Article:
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How to speak Japanese

What to Know About the Japanese Alphabet

Learning a language can be challenging, but working with the same alphabet makes things a little easier. When you have to navigate an entirely new alphabet filled with unfamiliar shapes, letters, and symbols, things can get a little harder. This is especially true when learning Japanese.

Japanese is an exotic language that’s extremely unique. The first step in mastering this language is understanding the alphabet in Japanese. Unlike other languages, this can take a little bit of time. In fact, the Japanese alphabet makes this language one of the more challenging to learn by native English speakers. Luckily, speaking Japanese is often much easier than writing. Regardless, you still need a solid base, which begins with learning the Japanese alphabet.

In this article, we’ll go over some key pieces of information regarding the Japanese alphabet in English and everything you need to know for the first step towards fluency.

An Overview of the Japanese Alphabet from A – Z

English uses Latin script, but the Japanese alphabet uses two different scripts called kana (which includes hiragana and katakana) and kanji. Hiragana, katakana, and kanji are all complementary to each other. They aren’t different alphabets, but instead they all work together to create the written language of Japanese. This is one of the reasons that many people struggle to master this language, but it’s not impossible.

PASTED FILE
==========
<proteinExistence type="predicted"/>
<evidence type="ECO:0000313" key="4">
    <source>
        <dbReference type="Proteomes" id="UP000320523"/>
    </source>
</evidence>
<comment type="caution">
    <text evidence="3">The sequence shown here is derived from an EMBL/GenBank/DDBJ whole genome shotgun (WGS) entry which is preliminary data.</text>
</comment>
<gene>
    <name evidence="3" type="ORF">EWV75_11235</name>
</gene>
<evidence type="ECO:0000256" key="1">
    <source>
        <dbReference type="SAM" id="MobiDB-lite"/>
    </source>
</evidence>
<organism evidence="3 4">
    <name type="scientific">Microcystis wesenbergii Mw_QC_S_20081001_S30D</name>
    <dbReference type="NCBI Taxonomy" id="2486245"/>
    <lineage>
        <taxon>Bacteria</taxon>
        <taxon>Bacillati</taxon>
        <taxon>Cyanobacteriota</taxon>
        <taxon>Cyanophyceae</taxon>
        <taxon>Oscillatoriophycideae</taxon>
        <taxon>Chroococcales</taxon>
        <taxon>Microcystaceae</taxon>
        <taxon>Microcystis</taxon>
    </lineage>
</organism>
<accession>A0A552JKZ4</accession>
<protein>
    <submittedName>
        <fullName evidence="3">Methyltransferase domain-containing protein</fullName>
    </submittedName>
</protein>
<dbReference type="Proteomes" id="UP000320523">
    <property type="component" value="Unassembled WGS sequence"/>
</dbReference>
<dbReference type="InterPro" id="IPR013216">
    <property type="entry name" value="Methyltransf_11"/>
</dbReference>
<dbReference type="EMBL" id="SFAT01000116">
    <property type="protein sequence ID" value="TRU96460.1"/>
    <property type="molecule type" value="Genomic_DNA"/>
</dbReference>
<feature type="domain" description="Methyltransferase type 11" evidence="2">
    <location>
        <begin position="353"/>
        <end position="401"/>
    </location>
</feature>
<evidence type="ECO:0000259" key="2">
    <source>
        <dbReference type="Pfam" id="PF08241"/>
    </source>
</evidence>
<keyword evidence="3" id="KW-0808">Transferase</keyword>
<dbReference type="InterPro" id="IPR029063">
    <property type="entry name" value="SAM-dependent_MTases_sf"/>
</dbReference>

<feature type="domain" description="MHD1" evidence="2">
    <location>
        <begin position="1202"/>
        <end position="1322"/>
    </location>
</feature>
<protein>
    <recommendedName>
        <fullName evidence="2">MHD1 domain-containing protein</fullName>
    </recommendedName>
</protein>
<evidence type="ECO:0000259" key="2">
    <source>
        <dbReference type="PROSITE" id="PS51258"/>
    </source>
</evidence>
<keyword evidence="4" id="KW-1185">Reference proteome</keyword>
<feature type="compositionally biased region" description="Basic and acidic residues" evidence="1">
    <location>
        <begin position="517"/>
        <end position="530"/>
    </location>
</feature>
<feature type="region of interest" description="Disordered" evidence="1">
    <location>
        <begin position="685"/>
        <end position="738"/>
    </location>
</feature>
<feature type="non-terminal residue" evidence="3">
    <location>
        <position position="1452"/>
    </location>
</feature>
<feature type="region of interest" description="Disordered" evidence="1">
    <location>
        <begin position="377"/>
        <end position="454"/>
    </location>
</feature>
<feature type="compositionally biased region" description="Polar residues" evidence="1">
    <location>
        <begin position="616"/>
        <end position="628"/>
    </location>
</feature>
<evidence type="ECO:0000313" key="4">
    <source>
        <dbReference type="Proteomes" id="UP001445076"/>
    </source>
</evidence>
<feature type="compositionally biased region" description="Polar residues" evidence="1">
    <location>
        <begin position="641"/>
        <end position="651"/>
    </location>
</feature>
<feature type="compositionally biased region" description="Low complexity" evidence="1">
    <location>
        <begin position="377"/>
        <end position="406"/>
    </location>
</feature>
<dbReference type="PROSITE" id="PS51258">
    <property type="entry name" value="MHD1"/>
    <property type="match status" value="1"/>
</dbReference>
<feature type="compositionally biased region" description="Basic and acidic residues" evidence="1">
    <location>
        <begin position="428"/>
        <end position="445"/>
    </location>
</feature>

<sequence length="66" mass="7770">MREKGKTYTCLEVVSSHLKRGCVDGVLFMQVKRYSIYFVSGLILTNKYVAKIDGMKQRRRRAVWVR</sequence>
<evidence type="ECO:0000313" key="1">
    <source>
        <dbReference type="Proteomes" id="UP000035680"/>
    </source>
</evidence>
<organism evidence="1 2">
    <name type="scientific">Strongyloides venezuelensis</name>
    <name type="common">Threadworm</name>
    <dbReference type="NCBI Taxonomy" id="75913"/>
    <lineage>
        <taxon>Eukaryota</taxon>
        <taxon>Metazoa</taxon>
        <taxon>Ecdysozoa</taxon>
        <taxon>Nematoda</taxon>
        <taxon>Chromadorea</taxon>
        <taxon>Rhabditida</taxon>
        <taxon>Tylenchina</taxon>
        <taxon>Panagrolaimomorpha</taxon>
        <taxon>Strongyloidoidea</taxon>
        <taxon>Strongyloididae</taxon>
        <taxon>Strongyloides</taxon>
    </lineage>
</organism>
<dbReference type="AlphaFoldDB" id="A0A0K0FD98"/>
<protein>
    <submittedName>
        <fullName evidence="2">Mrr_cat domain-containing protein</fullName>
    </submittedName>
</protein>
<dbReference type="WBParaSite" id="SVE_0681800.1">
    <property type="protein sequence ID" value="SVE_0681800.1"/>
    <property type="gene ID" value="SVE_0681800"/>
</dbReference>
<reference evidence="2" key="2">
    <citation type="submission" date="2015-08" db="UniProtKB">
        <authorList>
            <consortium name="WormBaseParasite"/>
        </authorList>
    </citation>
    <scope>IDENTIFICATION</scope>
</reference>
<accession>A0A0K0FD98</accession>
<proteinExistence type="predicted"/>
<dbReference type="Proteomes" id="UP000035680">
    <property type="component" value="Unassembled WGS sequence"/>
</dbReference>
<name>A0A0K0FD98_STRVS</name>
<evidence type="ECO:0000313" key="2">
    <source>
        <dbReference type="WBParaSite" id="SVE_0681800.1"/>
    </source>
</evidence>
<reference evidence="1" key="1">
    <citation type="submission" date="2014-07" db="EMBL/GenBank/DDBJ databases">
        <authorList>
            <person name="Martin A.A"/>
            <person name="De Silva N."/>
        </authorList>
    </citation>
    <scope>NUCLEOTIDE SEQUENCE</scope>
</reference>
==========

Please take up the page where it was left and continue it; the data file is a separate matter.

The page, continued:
Some examples of sentences that incorporate various parts of the Japanese alphabet include:

  • この後、映画を観に行きたい — I want to go to the movies later
  • 外で過ごすのが好きなんです — I like spending time outside
  • 好きな色はブルーです — My favorite color is blue
  • アマゾンで働く — I work for Amazon
  • 私の母は日本で生まれました — My mom was born in Japan

There are some sentences that combine all three, while others may only use two. It just depends on what’s being said. Luckily, once you master hiragana and katakana (which are considered “kana” characters), you’ll be able to start reading Japanese. However, if you want to reach full fluency, you’ll need to master kanji as well, which are often more difficult.

After you learn the Japanese alphabet, you can start learning how to conjugate verbs in Japanese, different adjectives, and nouns. Luckily, you won’t have to worry about articles, grammatical genders, or even spaces in your writing!

Japanese Alphabet Kana

The kana Japanese alphabet is used to represent various sounds used in the spoken language. This includes both hiragana and katakana, which each have a unique character for specific syllables.

Both hiragana and katakana Japanese alphabets have 46 basic characters, making them a good first step in the learning process. The Japanese alphabet contains vowels for each kana, which are also a, i, u, e, and o. These combine with the consonants k, s, t, n, h, m, y, r, and w to complete all of the possible sounds. Rather than singular letters like a, b, c, the Japanese alphabet represents entire sounds.

You can learn more about each type of kana below.

Hiragana Japanese Alphabet

The hiragana form of the Japanese alphabet is usually used to represent adverbs, auxiliary verbs, postpositions, particles, and even function words. They may also be used in some instances to replace kanji characters. The hiragana Japanese alphabet of sounds is as follows:

Hiragana Japanese Alphabet
(a) あ(i) い(u)う(e) え(o) お
k(ka) か(ki) き(ku) く(ke) け(ko) こ
s(sa) さ(shi) し(su) す(se) せ(so) そ
t(ta) た(chi) ち(tsu) つ(te) て(to) と
n(na) な(ni) に(nu) ぬ(ne) ね(no) の
h(ha) は(hi) ひ(fu) ふ(he) へ(ho) ほ
m(ma) ま(mi) み(mu) む(me) め(mo) も
y(ya) や(yu) ゆ(yo) よ
r(ra) ら(ri) り(ru) る(re) れ(ro) ろ
w(wa) わ(wo) を
n(n) ん

Since these sounds don’t make up the entirety of Japanese spoken words, you’ll also need to learn how to combine or modify certain characters in order to achieve the right syllable. This involves adding either a dakuten or a handakuten, which provide you with more information on how to pronounce the change.